Since the outbreak of COVID-19 in 2020, more and more Brazilians are becoming aware of the magical effect of traditional Chinese acupuncture therapy, which is considered an “oriental magic needle.” According to the vice president of the World Federation of Acupuncture-Moxibustion Societies, Hui Qing, the association launches annually free medical treatment in downtown, parks and favelas of São Paulo to further promote acupuncture in Brazil.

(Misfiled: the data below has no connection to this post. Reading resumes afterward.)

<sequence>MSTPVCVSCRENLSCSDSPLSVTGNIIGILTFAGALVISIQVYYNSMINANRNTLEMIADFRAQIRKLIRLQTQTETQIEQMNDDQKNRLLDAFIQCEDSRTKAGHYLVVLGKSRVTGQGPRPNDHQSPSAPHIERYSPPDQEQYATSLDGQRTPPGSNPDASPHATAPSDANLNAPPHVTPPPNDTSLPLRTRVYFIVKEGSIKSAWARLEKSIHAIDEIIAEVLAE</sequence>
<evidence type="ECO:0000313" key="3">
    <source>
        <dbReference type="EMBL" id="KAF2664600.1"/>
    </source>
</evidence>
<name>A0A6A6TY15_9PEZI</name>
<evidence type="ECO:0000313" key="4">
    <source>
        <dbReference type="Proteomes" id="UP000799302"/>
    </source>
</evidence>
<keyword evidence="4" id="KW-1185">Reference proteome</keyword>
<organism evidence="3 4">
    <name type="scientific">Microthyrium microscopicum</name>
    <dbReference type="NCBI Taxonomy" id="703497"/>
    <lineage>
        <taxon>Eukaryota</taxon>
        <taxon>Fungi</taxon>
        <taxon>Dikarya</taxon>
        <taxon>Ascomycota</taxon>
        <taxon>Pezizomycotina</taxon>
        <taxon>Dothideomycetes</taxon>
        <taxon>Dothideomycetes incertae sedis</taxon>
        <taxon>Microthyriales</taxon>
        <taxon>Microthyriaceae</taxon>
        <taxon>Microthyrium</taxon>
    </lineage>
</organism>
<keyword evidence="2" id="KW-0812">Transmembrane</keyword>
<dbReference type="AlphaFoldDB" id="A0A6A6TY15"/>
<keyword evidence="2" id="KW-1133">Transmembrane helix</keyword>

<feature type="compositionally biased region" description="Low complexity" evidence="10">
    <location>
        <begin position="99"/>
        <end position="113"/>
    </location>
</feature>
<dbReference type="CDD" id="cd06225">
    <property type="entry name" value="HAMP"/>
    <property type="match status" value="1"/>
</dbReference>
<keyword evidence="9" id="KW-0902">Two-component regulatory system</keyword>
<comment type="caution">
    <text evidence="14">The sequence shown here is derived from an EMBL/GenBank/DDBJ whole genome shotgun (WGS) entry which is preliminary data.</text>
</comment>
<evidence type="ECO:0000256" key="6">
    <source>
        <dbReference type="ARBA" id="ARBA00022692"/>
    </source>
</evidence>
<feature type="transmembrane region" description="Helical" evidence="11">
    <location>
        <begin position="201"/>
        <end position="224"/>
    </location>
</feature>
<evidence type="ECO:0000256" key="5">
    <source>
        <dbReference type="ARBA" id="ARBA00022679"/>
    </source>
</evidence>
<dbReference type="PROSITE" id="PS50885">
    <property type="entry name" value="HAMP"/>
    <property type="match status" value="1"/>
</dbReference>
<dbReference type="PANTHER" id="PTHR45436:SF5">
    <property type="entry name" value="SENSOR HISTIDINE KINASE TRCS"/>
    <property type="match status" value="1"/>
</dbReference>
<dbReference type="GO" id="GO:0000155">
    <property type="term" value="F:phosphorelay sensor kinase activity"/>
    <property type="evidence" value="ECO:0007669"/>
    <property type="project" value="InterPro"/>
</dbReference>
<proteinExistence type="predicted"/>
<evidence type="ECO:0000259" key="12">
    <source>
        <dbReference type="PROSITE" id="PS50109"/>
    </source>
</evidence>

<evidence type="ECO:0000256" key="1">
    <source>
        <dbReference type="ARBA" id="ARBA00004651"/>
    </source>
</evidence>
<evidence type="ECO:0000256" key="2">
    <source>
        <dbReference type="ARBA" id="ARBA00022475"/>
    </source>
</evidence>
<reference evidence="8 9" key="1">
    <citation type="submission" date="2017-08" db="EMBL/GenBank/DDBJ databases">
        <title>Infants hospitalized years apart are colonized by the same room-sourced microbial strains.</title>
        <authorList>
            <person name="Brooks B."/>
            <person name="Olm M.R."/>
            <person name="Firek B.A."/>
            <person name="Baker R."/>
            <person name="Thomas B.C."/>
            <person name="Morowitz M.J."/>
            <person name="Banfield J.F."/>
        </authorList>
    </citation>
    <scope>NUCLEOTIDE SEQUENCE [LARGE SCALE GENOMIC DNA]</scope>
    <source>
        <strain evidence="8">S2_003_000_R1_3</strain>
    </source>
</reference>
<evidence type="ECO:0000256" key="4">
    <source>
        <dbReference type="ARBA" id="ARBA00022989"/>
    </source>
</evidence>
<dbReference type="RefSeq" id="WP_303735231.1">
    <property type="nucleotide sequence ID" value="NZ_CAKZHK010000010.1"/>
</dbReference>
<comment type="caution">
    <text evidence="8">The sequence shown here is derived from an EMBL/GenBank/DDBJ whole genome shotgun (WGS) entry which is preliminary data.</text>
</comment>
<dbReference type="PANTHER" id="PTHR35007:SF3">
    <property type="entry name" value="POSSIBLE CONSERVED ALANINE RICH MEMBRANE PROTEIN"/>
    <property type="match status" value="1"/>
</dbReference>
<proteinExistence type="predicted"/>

Acupuncture was introduced in Brazil in the 1980s. In 2006, the Brazilian government issued an act that approved the inclusion of acupuncture in the national healthcare system and medical insurance program, as well as in the public hospitals of Brazil.
Now, Brazil has six universities and dozens of medical institutions that offer acupuncture courses, training over 30,000 professionals yearly. Currently, there are about 150,000 acupuncturists in Brazil, among whom about 80% are professionals with medical degrees and most are Brazilian.